Are we going to see a lot of noise in the stream that’s going to be a detriment or a turnoff to Twitter users?

Eric: I think you’re asking an interesting question around inventory. Think about how many Google searches there are, how many pages deep there are. It’s overwhelmingly in front of a computer, on a laptop or PC. Whereas, think about Twitter consumption. It’s on the go, it’s on mobile devices, and people typically aren’t scrolling through pages and pages of search results.

So there’s going to be an inventory issue, I think, with Twitter, alongside of a clutter issue. Where do these competing ads go? If Twitter’s going to show one ad at a time, they’re not going to find the revenue scale that they’re hoping to find, when you consider the number of ads that are on the page for Facebook and Google and the like.

Jay: Yeah, which makes you think that what we believe to be the Twitter UI today may not in fact be the Twitter UI. They will surely find a way to run in a parallel column, maybe Tweet Deck for example, a column of matching ads that runs alongside non-advertising tweets, possibly.

Eric: Potentially. I have no idea. It’s going to be interesting to see how they continue to change their business model.

I think it’s a great opportunity in the same way that search ads are actually incredibly helpful. I think that there is really an opportunity for promoted tweets and promoted real time content to be genuinely helpful and useful for the end consumer.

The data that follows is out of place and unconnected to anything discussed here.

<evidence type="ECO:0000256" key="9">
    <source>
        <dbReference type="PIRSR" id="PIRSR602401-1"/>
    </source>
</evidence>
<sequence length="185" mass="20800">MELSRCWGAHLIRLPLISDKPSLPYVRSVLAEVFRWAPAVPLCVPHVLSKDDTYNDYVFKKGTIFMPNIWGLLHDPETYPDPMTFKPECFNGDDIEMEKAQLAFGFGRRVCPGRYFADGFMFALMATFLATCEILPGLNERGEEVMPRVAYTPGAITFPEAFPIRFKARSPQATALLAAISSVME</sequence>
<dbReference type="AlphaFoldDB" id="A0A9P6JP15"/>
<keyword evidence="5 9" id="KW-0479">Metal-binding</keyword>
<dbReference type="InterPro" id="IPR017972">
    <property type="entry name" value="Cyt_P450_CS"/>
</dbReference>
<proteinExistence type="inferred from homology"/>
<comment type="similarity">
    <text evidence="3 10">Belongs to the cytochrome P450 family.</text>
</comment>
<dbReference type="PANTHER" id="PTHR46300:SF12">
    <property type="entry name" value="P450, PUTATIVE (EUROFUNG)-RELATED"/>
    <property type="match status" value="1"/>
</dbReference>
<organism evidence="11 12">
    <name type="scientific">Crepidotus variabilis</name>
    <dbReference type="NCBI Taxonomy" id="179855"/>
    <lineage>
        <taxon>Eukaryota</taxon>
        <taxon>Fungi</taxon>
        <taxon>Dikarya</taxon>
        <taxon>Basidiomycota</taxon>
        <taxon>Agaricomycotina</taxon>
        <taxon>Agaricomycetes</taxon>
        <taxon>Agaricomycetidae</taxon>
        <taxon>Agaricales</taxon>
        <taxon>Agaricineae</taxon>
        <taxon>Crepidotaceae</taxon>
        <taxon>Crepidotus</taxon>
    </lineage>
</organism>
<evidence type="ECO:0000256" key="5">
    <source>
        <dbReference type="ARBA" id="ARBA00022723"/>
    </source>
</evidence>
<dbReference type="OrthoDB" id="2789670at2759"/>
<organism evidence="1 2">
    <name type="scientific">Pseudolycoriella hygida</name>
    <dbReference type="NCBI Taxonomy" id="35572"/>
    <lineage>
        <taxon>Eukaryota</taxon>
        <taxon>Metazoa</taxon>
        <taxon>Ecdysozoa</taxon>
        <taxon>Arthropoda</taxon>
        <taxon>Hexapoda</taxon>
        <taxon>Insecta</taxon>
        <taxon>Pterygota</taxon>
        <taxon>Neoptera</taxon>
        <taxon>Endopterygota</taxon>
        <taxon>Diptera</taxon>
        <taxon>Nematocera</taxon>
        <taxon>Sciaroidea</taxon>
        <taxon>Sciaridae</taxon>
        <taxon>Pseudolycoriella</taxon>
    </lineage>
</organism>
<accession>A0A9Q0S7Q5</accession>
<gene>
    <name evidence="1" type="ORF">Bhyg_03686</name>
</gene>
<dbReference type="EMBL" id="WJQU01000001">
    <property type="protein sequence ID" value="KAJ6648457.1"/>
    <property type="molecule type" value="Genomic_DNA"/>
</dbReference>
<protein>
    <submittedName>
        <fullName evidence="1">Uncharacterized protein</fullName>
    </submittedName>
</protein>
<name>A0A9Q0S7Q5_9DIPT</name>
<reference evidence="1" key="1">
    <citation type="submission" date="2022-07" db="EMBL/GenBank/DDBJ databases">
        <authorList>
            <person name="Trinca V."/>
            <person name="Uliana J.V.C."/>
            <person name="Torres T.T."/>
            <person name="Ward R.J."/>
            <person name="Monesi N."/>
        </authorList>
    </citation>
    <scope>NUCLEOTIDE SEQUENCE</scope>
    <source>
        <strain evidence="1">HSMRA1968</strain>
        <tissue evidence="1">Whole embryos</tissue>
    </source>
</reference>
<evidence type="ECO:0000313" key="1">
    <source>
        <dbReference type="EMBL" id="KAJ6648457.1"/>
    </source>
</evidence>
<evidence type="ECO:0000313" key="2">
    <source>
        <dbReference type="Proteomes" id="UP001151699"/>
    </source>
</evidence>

Jay: It’s so funny you say that about search ads and pay-per-click ads and AdWords and those kind of things. There is a distinct bias amongst social and digital marketers to that effect. When I talk to regular people who don’t make their living doing what we do, I invariably hear from people, “Oh, I’ve never clicked on a Google ad. I never click on ads.” I almost always click on ads.

Eric: I do too.

Jay: My assumption is look, if you’re going to pay money, if you’re going to pay $1, $2, $3 plus for a click, you’re probably either A, super relevant to what I want, or B, a terrible pay-per-click marketer, in which case Google is going to drop you off the page eventually anyway.

Eric: For me, it’s if you’re smart enough to run a reasonable paid search campaign, you’re probably smart enough to put together the product that I want.

Jay: That’s a research project that we should do – the bias of the professional digital marketer around the propensity to click on digital ads. Same is probably true in Facebook ads, as well, I would guess. We’ll see. Maybe Twitter ads as well.